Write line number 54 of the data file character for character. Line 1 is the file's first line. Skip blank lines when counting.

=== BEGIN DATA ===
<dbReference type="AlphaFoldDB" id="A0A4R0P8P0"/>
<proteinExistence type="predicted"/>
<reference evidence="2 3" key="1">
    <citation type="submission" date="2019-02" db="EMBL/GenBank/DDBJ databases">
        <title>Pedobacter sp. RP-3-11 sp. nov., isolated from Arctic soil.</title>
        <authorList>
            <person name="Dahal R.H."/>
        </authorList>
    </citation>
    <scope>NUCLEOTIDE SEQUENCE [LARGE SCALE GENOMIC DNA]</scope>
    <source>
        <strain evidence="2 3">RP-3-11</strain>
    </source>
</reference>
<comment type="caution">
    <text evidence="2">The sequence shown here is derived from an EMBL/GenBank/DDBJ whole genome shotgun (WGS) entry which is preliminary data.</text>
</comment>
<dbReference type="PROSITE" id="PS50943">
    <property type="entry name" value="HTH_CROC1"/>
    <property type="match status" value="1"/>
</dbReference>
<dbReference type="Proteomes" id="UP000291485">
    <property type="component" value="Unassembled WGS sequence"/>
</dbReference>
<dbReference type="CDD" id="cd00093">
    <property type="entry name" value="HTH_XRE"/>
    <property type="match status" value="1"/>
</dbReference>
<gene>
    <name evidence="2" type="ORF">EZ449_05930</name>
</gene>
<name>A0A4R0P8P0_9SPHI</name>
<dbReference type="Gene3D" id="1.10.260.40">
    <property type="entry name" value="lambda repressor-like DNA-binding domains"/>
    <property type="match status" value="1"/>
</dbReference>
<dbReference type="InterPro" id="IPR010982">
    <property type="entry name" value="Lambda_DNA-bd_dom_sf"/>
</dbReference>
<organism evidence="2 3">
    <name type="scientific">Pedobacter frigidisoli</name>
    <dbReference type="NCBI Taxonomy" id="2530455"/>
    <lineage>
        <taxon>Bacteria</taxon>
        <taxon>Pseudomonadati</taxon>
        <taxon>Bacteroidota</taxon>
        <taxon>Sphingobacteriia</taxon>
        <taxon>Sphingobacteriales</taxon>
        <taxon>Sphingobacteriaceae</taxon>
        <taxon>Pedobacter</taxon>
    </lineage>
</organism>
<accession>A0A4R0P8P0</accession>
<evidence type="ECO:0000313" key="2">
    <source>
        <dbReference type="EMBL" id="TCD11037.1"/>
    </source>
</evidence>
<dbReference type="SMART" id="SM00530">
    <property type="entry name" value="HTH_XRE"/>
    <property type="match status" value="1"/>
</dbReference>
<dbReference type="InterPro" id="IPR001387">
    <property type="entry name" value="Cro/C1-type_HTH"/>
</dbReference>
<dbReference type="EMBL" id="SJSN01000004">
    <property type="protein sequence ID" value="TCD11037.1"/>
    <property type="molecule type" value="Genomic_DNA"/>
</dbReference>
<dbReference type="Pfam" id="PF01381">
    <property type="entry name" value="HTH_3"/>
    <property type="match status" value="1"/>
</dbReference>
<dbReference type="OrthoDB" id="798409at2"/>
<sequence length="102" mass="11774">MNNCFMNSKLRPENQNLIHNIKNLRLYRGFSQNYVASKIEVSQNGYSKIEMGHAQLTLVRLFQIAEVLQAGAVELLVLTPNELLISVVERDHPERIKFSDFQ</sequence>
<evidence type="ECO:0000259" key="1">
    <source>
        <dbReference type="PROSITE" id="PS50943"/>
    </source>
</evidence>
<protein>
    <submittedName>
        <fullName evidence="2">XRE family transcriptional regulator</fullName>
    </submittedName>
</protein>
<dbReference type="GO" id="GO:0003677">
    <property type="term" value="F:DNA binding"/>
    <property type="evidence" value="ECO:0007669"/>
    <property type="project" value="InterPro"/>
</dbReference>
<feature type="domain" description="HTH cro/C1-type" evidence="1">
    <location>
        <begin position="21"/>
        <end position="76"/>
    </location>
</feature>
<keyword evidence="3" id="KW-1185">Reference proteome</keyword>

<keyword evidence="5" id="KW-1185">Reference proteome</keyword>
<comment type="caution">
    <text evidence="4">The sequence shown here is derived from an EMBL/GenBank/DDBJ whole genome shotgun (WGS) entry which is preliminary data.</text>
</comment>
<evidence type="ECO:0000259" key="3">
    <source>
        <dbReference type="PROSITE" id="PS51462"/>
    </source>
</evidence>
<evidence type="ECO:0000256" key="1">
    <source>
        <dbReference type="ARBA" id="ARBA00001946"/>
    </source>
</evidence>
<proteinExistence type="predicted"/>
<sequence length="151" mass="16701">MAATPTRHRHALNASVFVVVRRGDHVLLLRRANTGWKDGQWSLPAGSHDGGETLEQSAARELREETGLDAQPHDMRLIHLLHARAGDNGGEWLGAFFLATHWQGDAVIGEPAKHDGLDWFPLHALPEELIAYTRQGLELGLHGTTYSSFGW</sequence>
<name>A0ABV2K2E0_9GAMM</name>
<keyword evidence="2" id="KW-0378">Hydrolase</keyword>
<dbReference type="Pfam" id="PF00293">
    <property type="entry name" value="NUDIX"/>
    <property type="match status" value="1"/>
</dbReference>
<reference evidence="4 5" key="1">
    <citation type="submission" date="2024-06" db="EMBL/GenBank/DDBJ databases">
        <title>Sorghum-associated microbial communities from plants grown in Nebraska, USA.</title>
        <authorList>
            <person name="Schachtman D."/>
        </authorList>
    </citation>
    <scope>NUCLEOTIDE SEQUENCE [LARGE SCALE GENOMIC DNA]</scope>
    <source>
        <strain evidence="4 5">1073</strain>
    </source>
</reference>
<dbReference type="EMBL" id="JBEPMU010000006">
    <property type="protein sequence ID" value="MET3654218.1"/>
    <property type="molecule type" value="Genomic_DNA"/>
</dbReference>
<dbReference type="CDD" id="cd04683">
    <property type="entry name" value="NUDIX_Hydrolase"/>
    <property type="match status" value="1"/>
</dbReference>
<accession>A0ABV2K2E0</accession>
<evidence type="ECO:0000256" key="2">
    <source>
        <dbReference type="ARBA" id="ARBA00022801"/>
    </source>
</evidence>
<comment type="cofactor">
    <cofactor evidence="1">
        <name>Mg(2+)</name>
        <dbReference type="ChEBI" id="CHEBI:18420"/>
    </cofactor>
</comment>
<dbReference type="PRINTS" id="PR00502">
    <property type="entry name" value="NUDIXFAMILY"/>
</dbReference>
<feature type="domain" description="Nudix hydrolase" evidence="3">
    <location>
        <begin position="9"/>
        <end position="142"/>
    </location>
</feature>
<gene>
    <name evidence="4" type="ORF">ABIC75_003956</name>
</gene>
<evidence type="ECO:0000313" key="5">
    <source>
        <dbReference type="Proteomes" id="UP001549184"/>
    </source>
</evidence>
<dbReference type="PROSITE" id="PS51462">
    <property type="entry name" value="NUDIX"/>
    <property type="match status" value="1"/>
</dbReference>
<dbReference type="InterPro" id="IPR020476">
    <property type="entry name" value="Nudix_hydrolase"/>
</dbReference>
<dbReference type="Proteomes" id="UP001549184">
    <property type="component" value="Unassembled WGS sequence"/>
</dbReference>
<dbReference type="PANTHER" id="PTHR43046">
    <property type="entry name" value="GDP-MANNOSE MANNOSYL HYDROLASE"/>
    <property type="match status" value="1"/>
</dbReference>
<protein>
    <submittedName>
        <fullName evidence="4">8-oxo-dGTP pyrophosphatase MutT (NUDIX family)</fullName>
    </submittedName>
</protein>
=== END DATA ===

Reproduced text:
<evidence type="ECO:0000313" key="2">